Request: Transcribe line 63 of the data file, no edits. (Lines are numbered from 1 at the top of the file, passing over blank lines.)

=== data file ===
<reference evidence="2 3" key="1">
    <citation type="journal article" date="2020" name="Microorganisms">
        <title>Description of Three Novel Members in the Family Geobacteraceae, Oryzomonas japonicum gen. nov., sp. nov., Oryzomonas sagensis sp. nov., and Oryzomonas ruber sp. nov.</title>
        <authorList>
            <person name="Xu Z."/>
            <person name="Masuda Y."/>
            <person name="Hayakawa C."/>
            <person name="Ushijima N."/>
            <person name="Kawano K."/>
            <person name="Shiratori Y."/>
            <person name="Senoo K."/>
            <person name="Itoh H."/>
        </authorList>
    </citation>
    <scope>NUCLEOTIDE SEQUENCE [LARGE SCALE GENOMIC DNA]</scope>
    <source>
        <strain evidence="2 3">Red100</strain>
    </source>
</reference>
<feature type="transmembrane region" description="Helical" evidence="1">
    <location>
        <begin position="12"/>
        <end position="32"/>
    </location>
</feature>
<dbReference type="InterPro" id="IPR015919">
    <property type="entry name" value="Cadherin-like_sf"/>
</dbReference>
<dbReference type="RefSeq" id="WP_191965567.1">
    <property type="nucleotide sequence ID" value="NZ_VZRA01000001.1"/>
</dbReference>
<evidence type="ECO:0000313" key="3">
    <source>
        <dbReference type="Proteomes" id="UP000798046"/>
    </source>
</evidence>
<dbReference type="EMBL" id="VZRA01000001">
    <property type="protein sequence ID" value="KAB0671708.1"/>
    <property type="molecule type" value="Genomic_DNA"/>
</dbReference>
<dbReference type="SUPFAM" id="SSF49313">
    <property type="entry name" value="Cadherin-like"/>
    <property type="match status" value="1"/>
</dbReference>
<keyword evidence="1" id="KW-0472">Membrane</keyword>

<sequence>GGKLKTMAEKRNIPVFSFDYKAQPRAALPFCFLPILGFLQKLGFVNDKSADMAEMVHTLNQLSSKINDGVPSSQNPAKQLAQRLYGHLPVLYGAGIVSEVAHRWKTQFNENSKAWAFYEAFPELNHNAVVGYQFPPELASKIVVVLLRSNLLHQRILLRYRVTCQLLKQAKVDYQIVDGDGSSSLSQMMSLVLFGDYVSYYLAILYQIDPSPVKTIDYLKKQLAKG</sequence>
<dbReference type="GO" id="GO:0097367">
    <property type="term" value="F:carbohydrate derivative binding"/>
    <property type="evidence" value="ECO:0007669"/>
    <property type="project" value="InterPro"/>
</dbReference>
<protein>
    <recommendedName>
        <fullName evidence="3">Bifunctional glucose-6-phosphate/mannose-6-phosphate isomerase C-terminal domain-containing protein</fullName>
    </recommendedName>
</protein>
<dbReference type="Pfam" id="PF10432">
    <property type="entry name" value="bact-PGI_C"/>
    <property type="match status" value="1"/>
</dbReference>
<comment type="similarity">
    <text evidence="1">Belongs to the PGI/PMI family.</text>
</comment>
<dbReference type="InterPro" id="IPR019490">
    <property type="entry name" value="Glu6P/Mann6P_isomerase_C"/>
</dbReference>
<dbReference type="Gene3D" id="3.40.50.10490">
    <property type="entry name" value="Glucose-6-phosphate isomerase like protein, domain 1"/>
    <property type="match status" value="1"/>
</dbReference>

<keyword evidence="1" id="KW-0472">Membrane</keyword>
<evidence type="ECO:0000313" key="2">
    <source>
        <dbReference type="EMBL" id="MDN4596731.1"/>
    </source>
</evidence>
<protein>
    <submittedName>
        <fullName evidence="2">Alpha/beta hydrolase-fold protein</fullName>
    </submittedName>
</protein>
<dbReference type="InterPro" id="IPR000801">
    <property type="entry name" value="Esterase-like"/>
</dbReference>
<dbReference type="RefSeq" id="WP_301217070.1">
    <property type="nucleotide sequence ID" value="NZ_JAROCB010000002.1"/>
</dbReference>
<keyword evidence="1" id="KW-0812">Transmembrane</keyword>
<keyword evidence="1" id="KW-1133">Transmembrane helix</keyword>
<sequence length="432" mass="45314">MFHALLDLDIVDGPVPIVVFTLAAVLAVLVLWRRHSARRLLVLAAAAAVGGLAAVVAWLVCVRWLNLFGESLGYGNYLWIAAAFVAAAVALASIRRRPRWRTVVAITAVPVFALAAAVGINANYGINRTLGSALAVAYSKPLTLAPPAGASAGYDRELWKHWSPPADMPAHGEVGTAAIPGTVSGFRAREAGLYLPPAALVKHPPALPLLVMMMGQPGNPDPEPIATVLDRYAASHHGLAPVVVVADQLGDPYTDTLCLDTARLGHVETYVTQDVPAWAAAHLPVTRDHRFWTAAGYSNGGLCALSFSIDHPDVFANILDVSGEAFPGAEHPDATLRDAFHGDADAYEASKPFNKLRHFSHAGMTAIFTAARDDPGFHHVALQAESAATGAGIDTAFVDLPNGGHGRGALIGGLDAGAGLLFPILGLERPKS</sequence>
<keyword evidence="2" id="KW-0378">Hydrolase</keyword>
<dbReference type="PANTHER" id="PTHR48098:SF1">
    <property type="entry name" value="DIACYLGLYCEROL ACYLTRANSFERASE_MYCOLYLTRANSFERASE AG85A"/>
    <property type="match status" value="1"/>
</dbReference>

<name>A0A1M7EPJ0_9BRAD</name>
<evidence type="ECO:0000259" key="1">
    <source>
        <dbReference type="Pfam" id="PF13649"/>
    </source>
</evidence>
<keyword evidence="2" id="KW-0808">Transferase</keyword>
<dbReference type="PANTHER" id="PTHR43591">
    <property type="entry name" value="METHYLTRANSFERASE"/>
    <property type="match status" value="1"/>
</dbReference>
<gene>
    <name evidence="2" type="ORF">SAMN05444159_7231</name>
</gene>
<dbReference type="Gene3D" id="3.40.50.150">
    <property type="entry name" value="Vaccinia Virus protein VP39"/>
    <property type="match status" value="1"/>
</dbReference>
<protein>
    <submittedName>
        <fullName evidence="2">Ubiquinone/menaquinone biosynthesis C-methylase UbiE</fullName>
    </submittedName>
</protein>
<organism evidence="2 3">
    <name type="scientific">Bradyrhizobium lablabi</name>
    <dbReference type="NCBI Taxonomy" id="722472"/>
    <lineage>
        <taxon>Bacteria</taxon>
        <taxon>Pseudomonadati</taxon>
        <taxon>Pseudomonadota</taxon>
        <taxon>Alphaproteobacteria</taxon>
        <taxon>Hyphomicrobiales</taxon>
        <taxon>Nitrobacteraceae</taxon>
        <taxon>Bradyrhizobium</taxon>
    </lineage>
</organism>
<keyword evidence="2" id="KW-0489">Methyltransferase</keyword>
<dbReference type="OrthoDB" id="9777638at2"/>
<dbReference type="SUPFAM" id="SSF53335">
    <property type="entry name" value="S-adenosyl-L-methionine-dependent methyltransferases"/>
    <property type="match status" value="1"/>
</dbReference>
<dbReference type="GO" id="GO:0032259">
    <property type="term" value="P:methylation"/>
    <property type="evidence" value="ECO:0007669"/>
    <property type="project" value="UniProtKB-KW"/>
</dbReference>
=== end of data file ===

</comment>